Upping the flow of market intelligence

Everyone can remember the birth of the kiosk. People lined up for ages in shopping malls and exhibition halls around the country just to catch a glimpse of the newest high-tech wonder. But once you reached the front of the line...

Everyone can remember the birth of the kiosk. People lined up for ages in shopping malls and exhibition halls around the country just to catch a glimpse of the newest high-tech wonder. But once you reached the front of the line – if the machine was working at all – it was almost always a disappointment. It was too complicated, or too slow, or it didn’t do much of anything useful.

A new generation of faster, cheaper computer chips, along with a host of new plastics and other building materials, is changing that. Today’s kiosk does more, costs less, looks better and is far more dependable than the kiosk of old.

The newest kiosks are software-driven and Web-enabled. They can be enhanced with a wide menu of cutting-edge add-ons, including retina scanners, finger scanners, speakers, perfume atomizers and credit card readers. They can also handle cash transactions.

Kathy Atkinson-Thomas is creative director for Exhibits International, a Toronto-based exhibits and display company that specializes in prototypical and customized interactive kiosks. She says the Internet – with its ability to find information quickly and efficiently – has raised consumer expectations of kiosks, but that the best ones are still fun and simple to use. If they get too sophisticated, she warns, there’s the possibility they’ll break down, frustrating the consumer and tainting their experience.

It’s more important for marketers to get the basics right, she contends. Namely, ensuring the kiosk is integrated into its environment – whether that’s a retail store or a trade show exhibit – and making sure that environment appeals to all the senses.

‘We now use translucent materials, fabric, lighting, and images that change with plasma screens, rather than static graphics, so they can be continually updated,’ she says. ‘It’s the atmosphere, the environment, we’re trying to create, so the visitor feels comfortable.’

You can even incorporate scents into displays these days – as Atkinson-Thomas did by introducing the aroma of coffee to a recent Internet café booth – but she warns that it’s a feature best used sparingly.

‘You have to be careful with smells because of allergies,’ she says. ‘Also, depending on what the smell is, with some people, it can trigger a bad image.’

Today’s kiosks are also more useful, benefiting both consumer and client. Atkinson-Thomas says the same software that allows code warriors to develop useful and easy consumer interfaces also gives marketers the ability to capture information about potential customers – in real time.

At auto shows, for example, while consumers are busy gathering information about various car models and features, marketers are collecting the data they need to follow up leads. That information – such as a person’s name and address, when they last bought a car and which models they favour – can be instantly retrieved using wireless devices such as a Palm handheld, Blackberry unit or laptop computer.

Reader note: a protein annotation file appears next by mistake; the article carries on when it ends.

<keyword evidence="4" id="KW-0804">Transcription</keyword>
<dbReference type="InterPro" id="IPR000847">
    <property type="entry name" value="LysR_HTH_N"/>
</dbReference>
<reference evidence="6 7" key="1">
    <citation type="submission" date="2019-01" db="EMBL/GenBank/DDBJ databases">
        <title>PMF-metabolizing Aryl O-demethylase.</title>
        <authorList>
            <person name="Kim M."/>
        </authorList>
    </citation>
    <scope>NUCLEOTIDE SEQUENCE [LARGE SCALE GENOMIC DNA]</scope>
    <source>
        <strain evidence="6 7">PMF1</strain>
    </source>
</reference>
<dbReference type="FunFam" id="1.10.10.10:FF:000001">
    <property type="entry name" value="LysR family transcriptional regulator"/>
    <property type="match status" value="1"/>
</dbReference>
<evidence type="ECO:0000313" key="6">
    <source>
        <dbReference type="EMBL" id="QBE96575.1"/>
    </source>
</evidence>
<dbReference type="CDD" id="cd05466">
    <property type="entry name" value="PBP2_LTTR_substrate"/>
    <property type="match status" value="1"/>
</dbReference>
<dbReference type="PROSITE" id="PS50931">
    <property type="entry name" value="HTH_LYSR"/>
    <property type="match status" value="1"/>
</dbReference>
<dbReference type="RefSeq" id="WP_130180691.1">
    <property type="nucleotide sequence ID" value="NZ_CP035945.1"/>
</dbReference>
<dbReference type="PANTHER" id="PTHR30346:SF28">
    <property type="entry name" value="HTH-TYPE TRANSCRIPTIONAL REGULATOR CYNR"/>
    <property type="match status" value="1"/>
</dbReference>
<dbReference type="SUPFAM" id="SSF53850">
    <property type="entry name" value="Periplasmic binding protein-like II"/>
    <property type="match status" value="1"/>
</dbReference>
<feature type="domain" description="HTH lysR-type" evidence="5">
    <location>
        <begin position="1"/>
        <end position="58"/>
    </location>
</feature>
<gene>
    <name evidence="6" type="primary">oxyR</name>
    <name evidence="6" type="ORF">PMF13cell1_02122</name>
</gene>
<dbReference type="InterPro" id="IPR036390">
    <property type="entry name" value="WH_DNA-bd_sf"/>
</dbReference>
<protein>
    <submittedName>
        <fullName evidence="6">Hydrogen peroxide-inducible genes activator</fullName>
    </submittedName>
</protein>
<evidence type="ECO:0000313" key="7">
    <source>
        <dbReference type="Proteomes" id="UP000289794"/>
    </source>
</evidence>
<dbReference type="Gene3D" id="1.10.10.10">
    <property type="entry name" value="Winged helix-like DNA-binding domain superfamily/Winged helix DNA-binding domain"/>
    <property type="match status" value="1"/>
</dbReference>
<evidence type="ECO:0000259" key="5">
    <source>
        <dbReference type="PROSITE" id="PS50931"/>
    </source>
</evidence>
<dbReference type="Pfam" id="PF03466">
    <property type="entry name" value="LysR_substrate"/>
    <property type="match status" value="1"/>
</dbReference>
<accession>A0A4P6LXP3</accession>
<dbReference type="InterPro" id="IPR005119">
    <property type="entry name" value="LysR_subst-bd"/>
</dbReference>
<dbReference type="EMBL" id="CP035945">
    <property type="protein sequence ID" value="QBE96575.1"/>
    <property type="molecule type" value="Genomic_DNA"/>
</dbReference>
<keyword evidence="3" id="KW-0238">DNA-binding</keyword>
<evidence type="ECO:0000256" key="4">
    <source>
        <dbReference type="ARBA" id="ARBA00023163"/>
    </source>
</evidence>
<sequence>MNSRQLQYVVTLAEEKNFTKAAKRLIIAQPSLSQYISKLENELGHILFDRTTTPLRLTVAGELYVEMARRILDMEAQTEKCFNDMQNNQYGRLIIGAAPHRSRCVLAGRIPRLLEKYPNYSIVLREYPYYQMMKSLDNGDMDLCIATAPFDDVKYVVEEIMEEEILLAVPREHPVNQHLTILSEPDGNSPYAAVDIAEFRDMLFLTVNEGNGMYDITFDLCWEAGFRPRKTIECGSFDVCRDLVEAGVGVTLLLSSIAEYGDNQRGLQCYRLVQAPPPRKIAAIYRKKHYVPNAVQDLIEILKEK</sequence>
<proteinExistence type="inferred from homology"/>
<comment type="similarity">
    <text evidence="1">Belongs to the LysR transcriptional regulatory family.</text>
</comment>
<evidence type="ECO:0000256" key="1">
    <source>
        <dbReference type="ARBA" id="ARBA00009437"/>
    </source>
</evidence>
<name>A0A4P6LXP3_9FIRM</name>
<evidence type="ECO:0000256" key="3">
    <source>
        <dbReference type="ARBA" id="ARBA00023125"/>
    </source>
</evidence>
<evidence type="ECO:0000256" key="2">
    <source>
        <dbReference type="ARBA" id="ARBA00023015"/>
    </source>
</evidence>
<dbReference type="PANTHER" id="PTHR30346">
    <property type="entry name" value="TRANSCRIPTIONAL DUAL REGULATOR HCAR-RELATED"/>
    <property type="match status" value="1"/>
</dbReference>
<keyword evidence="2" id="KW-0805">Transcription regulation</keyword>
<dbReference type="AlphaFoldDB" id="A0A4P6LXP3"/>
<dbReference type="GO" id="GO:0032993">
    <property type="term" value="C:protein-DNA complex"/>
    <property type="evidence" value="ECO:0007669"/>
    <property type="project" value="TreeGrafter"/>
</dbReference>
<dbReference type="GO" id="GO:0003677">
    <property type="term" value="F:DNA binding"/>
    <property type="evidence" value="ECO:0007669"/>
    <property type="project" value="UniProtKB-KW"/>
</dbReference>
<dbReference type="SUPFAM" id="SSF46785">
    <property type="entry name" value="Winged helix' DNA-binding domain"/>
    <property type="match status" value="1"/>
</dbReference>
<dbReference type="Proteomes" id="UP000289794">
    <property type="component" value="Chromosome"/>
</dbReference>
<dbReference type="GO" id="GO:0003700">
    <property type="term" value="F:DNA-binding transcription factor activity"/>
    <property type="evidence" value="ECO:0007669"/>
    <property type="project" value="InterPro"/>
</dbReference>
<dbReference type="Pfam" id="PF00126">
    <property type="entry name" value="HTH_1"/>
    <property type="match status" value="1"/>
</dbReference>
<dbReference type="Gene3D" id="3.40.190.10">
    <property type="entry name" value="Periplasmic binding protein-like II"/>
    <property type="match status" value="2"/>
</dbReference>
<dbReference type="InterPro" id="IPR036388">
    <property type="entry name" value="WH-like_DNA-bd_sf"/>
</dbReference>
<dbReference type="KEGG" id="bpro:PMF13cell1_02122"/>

Bob Gorrie, CEO of Toronto-based Gorrie Marketing Services, says that transactional kiosks – such as ticket dispensers found at movie theatres and banking machines – will become even more common as they continue to evolve. He even expects we’ll soon be seeing cell phone- or PDA-compatible kiosks that will enable consumers to buy items using hand-held devices.

The big drawback to such transactional kiosks, says Gorrie, is their inability to serve large groups. ‘We’ve all seen lineups behind ATMs,’ he says. ‘The question one needs to ask is: ‘Are they financially viable when multiple kiosks are required, and will these be cheaper and more effective than hiring people [to do the job]?”

After all, such kiosks don’t come cheap. Interactive computer kiosks can run from $4,000 to more than $10,000, depending on the bells and whistles. For custom-designed interactive kiosks, Atkinson-Thomas says even the most basic model costs roughly $5,000.

Which may help to explain why, given today’s tight marketing budgets, there’s still room for passive displays. While they may not be as glamorous as interactive kiosks, traditional floor or shelf displays can be embellished with features – such as flashing LCD diodes, or motion sensors that trigger a recorded message – that help draw a customer’s attention, says Philip Gilbert, marketing manager of Creative Displayworks of Concord, Ont.

Displays can also engage the customer without the use of high-tech gadgets, says Gilbert. He points to displays in paint and wallpaper stores that invite consumers to choose from various paint colours and decorating styles to achieve the effect they’re looking for.

Ironically, Gilbert says the one high-tech development that has had the most impact on the display industry in the past few years is one consumers can’t really see: the introduction of digital printing.

Full-colour projects were much more expensive in the past, says Gilbert, because of the need for four-colour process film. This meant that most displays were pretty-much generic because thousands had to be produced to make them cost effective. With digital printing, full-colour displays can now be tailored for specific retailers easily and cheaply.

Also in this report:

- HMV engages customers with in-store displays: Listening posts, interactive kiosks and signage reinforce brand and drive sales p.B12

- Teletoon draws kids with Animation Station: Travelling display let youngsters create their own cartoons p.B14